A Dorian Gray effect
In eight studies, we show that participants exposed to portraits (ID picture type) of people they never met before, are able to recognize the first name of the depicted person well above chance level. Consider, for example, that you live in North-America, and that you see the picture of an Emily. Below her picture, four possible first names are presented: Claire, Deborah, Emily and Melissa. Not knowing Emily, and assuming that the other first names were given to a similar extent in North-America in/around the year that Emily was born, participants should pick Emily (or any of the other names) around 25% of the time (i.e., by chance). What we find is that participants typically choose the depicted person’s true first name 35% to 40% of the time. In other words, there is something about Emily that looks like… « an Emily ».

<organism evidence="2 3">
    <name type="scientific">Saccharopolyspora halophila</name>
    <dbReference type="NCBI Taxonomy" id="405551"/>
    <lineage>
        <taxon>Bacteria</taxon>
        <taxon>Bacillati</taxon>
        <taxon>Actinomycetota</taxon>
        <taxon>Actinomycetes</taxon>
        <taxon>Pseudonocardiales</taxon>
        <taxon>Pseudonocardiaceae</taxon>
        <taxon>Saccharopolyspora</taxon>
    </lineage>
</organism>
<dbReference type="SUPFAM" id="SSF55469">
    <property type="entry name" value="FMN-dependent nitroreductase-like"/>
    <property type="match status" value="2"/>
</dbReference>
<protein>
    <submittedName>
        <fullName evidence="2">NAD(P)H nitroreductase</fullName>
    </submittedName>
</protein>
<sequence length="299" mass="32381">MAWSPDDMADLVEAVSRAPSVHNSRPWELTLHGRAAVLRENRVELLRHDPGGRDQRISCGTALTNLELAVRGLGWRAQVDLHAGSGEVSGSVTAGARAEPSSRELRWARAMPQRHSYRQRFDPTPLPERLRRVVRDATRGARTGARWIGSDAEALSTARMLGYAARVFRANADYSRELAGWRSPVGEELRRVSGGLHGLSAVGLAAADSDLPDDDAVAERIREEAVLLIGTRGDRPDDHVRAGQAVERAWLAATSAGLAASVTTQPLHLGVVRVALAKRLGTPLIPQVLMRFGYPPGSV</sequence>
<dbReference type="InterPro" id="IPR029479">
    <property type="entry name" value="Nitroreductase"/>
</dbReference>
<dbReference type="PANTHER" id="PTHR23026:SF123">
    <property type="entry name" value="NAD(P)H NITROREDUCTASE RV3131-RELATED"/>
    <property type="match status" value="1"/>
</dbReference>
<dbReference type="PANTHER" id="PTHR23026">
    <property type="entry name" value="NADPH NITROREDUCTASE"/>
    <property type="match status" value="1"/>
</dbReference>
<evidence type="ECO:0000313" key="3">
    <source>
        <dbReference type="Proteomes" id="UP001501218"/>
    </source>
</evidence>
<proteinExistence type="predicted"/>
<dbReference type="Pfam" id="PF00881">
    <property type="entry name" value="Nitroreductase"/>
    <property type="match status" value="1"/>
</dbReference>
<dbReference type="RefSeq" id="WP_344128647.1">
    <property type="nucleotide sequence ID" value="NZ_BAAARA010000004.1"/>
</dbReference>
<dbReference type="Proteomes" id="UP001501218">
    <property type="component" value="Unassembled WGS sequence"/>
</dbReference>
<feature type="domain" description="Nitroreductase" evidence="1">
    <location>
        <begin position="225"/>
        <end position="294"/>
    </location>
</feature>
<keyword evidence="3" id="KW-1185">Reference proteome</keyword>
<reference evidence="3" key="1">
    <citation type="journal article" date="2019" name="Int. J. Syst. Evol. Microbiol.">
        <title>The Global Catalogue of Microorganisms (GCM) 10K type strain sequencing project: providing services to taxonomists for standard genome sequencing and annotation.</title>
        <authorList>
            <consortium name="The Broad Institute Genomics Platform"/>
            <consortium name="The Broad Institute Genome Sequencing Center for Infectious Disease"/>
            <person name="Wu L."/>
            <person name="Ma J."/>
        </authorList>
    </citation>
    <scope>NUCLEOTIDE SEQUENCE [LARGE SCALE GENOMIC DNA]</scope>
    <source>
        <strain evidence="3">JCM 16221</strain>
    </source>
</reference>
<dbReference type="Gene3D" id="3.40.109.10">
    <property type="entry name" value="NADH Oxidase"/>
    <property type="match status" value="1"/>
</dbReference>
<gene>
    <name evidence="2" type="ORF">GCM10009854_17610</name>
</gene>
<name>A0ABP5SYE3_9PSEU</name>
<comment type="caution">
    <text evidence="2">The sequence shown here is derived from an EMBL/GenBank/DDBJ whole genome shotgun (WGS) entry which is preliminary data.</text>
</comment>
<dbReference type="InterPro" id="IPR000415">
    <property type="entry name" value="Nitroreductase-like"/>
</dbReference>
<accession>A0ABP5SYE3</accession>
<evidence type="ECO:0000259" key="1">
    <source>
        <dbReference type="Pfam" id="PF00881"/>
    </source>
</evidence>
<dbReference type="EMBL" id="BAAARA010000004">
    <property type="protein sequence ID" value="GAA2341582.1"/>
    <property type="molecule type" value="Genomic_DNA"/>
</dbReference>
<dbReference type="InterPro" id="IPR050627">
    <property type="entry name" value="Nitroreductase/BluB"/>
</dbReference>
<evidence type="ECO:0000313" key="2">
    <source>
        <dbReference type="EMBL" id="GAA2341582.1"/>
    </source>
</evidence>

Obviously, if Emily looks like an Emily, even a computer should be able to recognize her true name. After having shown a few dozens Emilys and non-Emilys to a computer, we submitted the analysis of almost 100000 pictures to the computer. Across the board, the computer was able to recognize the true person’s first name above chance. In fact, the computer is even able to produce a “heat map”, or a face of Emily showing in warm colors the areas of her face that “betray” her as an Emily. In our computer study, we produced heat maps for a variety of French names (see picture on top of this article).